Over The Monster

Fiction - Sports
278 Pages
Reviewed on 05/02/2015
Buy on Amazon

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Author Biography

Douglas Folsom is a filmmaker and ordained pastor who spent years writing sermons before turning his attention to screenplays and novels. He published his first novel, Return of the Santa Fe Super Chief, in 2013.

An avid baseball fan, Folsom grew up in an extended family divided by their loyalties to the Yankees and Red Sox.

    Book Review

Reviewed by Jack Magnus for Readers' Favorite

Over the Monster is an inspirational baseball novel written by Douglas Folsom. Harding Ambler's nine-year-old world revolved around his author dad, artist mom, big brother, Charles, and baseball. He was already a promising player in the local Little League in Woodstock, Vermont, but unlike most of his family and friends, Harding was a Yankees fan and proudly wore his number two uniform when he played. His birthday was a big event: his mom had made a chocolate cake and the family was going to A&W for dinner, but they never made it back home again -- only Harding survived. His grandparents, Allen and Hattie Ambler, took him home to their house on Cape Cod and were warm, loving and supporting, but it took years for Harding to learn to cope with his grief and his confusion over his having survived. Despite it all, there was still baseball in his life, however, once he had recovered enough to accept it, and his grandfather, known locally as Ty Ambler, was a consummate coach.

Douglas Folsom's inspirational sports novel, Over the Monster, starts with a tragedy, but the reader quickly gets involved in the relationship between Ty Ambler and his grandson. Folsom's Cape Cod setting is marvelous, and I started seriously considering a vacation trip after reading about their trip over the coast on a friend's small plane. Over the Monster is a heartwarming coming of age story that seems to have everything finally going Harding's way until he accepts a ride from his old friend, James, and ends up ensnared in the wheels of justice. It's a drastic situation for an author to put his character into, but somehow it works marvelously, perhaps because these kinds of things do happen in real life, and the reader can identify with it so well. I loved the baseball theme of Over the Monster, especially that part of the book concerning Harding's vision and creation of the prison team. This is one of those books that you get wrapped up in and then feel just a bit disoriented and sad when it's finally over. It's most highly recommended.

Lisa McCombs

Harding Ambler had it made. Although his parents were gone, his grandparents loved him unconditionally and supported him in all his endeavors. Mary Beth, Harding’s girlfriend, represented all things good in a potential mate. And then, suddenly, it all changed with an unfortunate twist of fate. Indicted as an accessory to second degree murder in a freak accident, Harding is sentenced to twelve years in prison. His dream of pursuing a career as a professional baseball player wasn’t the only thing that Harding lost. Mary Beth’s mother decided that her daughter’s reputation was too important to sacrifice to a prison convict. Harding fought back, though, by organizing a prison team and eventually gaining national recognition by playing against some of the country’s most successful teams. With the help of a mysterious stranger, Harding endured prison life and maintained his innocence while working toward the goals of his childhood, right up to the very end.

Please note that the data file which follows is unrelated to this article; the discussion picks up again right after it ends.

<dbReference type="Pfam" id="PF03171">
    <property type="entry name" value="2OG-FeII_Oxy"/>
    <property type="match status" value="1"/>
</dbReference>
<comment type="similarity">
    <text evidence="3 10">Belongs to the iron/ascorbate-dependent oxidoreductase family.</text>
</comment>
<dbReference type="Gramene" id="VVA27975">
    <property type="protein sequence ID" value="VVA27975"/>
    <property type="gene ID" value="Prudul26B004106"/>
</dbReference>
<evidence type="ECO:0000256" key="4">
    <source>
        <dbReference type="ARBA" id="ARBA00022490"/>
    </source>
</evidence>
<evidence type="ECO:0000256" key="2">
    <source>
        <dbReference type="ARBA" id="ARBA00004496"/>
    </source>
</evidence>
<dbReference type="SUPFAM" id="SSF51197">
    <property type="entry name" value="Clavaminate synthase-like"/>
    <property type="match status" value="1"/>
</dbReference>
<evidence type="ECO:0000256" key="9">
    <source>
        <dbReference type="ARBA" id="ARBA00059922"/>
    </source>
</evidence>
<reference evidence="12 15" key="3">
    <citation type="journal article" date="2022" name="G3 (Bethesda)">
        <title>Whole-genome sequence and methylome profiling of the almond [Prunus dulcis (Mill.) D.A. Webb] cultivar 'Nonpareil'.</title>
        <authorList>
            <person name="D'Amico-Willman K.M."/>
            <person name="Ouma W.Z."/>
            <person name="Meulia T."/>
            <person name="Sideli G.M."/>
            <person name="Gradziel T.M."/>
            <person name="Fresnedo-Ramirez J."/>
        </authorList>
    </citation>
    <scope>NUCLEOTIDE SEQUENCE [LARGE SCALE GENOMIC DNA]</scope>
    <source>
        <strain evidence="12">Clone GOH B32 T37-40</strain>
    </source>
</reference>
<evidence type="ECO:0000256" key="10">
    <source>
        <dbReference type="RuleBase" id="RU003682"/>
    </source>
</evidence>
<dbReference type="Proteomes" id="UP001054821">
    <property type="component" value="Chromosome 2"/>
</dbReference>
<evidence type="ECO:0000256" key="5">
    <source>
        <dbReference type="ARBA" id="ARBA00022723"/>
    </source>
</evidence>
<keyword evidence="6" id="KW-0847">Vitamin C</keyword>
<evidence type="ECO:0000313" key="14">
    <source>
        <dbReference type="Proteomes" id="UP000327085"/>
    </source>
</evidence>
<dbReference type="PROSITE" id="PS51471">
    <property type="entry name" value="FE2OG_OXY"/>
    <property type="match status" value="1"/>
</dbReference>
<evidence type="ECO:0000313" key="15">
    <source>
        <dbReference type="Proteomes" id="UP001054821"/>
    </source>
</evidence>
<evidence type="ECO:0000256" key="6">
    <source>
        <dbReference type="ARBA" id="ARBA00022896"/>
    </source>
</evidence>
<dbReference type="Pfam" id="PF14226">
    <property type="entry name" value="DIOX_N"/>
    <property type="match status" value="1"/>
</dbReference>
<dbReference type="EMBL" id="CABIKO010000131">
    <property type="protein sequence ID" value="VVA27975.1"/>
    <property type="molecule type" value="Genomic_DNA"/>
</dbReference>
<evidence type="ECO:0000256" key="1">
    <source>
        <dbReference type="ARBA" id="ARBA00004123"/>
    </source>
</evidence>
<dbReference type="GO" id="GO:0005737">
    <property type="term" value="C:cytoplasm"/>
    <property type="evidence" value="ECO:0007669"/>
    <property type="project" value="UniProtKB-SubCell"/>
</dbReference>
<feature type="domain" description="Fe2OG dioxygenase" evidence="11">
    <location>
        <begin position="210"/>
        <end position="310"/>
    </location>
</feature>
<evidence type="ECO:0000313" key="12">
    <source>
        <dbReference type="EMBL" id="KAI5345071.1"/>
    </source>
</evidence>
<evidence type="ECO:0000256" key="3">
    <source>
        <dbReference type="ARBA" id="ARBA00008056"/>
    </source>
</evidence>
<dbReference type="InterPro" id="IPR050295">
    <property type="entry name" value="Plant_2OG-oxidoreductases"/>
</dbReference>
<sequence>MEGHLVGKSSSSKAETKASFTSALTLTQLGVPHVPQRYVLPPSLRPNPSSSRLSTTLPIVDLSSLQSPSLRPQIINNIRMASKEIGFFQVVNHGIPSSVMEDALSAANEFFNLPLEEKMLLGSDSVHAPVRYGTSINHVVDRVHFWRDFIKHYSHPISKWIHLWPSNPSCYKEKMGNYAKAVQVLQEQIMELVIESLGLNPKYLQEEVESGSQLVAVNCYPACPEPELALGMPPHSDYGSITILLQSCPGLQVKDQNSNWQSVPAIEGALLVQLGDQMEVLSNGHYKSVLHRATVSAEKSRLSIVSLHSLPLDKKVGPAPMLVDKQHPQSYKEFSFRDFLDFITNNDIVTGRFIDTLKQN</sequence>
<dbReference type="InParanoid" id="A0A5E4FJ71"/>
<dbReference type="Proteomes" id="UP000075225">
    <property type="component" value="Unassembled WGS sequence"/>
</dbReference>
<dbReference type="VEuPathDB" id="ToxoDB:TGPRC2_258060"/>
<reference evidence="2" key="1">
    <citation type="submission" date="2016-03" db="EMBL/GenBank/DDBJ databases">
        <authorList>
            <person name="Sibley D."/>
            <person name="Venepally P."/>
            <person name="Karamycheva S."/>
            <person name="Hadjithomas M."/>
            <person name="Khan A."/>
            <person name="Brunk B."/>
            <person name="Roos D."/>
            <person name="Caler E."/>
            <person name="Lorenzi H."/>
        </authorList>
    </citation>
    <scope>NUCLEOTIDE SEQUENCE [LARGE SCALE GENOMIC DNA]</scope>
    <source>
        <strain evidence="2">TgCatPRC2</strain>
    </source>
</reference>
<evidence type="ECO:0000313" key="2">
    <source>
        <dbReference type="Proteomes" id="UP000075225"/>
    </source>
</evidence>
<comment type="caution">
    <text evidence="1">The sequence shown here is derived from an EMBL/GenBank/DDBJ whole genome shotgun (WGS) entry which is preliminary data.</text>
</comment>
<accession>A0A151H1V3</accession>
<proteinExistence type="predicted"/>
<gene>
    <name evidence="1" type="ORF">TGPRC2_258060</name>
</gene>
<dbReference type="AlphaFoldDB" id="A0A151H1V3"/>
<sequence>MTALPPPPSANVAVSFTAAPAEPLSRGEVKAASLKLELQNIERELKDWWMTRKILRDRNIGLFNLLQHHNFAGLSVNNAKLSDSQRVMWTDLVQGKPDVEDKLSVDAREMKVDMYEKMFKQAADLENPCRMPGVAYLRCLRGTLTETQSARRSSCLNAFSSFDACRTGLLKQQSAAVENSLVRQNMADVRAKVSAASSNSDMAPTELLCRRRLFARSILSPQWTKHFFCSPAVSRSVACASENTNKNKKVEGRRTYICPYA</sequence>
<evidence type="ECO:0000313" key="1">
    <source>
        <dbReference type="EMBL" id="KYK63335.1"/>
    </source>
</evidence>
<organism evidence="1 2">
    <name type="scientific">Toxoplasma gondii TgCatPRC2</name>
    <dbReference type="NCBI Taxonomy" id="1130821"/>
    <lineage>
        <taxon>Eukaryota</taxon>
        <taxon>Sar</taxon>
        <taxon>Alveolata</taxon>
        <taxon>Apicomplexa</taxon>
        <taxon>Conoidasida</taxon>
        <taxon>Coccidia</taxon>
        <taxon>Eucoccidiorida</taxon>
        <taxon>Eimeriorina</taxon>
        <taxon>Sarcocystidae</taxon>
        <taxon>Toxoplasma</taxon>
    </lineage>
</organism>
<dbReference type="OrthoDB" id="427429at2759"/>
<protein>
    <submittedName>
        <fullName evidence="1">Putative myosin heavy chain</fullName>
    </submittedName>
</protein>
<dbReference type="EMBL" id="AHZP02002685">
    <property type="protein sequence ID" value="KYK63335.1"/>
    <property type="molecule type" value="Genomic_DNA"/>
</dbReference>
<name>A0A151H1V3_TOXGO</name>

I thoroughly enjoyed Douglas Folsom’s Over the Monster. An avid Boston Red Sox fan, I related to the author’s own passion for the sport and the major league teams mentioned in this story. Many sports related novels tend to be top heavy with unnecessary trivia or unrelated detail, but I feel that Folsom utilized a successful amount of both in this tale. The inclusion of the relationship between Mary Beth and Harding added just the right amount of romance; and Bama, the “mysterious stranger”, settled well with my love for suspense. I believe Over the Monster is essentially a story of hope for readers with a need for the happy ending.

K.C. Finn

Over the Monster is a fiction novel by Douglas Folsom which focuses on the sport of baseball. Its central character is up and coming baseball star Harding Amber, who is spotted from a young age and prophesied to do great things in the sport in the future. On the very cusp of his rise to glory, however, Harding becomes the main suspect in a murder and is wrongfully sentenced to fifteen years in a prison known as the Monster. The only monster Harding ever wanted to conquer was the Green Monster Wall of Fenway Park, but now he’s struggling to overcome the hardships of prison life as an innocent man. His one constant is baseball, and he spots his chance to put a team together behind bars to try to change his life for the better again.

Author Douglas Folsom clearly knows a great deal about the sport of baseball, and I enjoyed the way that Harding’s somewhat tragic upbringing was intertwined with the history of America’s national pastime and became such a powerful and intrinsic force in his life. This makes Over the Monster a convincing read, despite its allusions to the interesting, fantastical folklore that surrounds the sport itself. Harding is portrayed as a believable character to whom readers can relate. I found the book to be a modern and intriguing combination of different genres, which made for a very engaging plot. Folsom’s biographical style of narrative also added weight and realism to his characters, which made me root for Harding from his confusing and tragic beginnings to the novel’s satisfying end.